I read recently that next Friday’s Sigur Ros concert at the BJCC has not only not sold out already, but that there are tickets available on a buy one get one free basis. On the one hand, this is great news for people who may not have been able to afford the tickets when they first went on sale.
However, some early buyers are surely miffed at having to pay what now amounts to double.
In either case, I can’t help but feel like this is some kind of karma: Birmingham doesn’t get to complain about not getting any “big shows”, then sleep on the big shows when they do come.
Too many times in my show-going life, I’ve heard people lamenting about having to drive to Atlanta or Nashville to see that big show that’s “never coming to Birmingham anyway”. Be careful what you wish for: you just might get it.
I’ve seen Sigur Ros live twice: once at the Tabernacle, and again at the Michigan Theater. Some drunk guy hooting in the balcony the entire show in Atlanta kept Sigur Ros from returning for an encore, but it was a blissful event nonetheless. In Ann Arbor, there were no drunken slobs, so we were treated to the beautiful set AND an encore performance ending with “#8 (Popplagio)” from “( )”. It is rare (unless you are on some legally questionable mind-altering substances) to have a musical performance transcend watching some guys playing music and turn into experiencing the music the way a Sigur Ros concert does.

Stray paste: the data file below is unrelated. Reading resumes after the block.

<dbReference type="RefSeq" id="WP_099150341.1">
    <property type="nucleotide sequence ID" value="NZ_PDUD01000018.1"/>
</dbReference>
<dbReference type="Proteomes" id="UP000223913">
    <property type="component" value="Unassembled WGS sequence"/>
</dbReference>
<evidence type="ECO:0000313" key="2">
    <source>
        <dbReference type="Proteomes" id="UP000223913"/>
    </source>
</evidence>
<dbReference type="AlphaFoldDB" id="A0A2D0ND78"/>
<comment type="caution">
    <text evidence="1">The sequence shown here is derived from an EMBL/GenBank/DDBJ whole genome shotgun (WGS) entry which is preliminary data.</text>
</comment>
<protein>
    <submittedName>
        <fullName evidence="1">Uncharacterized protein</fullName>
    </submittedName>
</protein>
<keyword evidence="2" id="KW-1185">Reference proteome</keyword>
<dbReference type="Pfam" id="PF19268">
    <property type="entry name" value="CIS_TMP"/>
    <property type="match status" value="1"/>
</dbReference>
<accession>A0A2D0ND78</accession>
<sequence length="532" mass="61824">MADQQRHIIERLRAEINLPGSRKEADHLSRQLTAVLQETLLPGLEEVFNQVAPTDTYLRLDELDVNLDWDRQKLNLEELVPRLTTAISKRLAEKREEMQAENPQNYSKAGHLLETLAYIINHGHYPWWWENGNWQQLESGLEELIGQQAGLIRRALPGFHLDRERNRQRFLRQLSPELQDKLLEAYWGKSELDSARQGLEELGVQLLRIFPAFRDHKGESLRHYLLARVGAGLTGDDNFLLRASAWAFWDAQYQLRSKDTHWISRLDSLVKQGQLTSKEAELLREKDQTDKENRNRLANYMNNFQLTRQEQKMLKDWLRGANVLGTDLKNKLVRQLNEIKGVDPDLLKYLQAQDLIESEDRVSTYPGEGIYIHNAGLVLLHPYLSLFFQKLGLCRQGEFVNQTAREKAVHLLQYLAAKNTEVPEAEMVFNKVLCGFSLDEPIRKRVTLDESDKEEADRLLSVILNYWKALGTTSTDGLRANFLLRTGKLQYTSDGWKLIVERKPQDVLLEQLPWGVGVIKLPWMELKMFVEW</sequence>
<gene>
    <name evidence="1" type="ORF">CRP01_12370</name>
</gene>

Silence between musical phrases becomes deafening. Your heart pounds in time with the pace of the drums. You feel each note. Insert another emoting musical cliche here. You get the idea.
Folks, don’t let this show become that Creed show at the BJCC a few years ago, where tickets were available for a PENNY the day of the show (not that I’m endorsing Creed, even though we all know Creed Shreds). If you waited this long for tickets, buy two and take a friend. Take
your mom. Take your roommate. Take the money you saved on a ticket and buy their new album “Kveikur”. Take a cute girl and be there to hold her hand and be a shoulder to cry on, because it will be needed. Otherwise, the next time Birmingham evokes its self-fulfilling prophecy of never getting good shows, it will need that shoulder to cry on when shows skip over us because we let other cities’ high-demand tickets turn into twofers.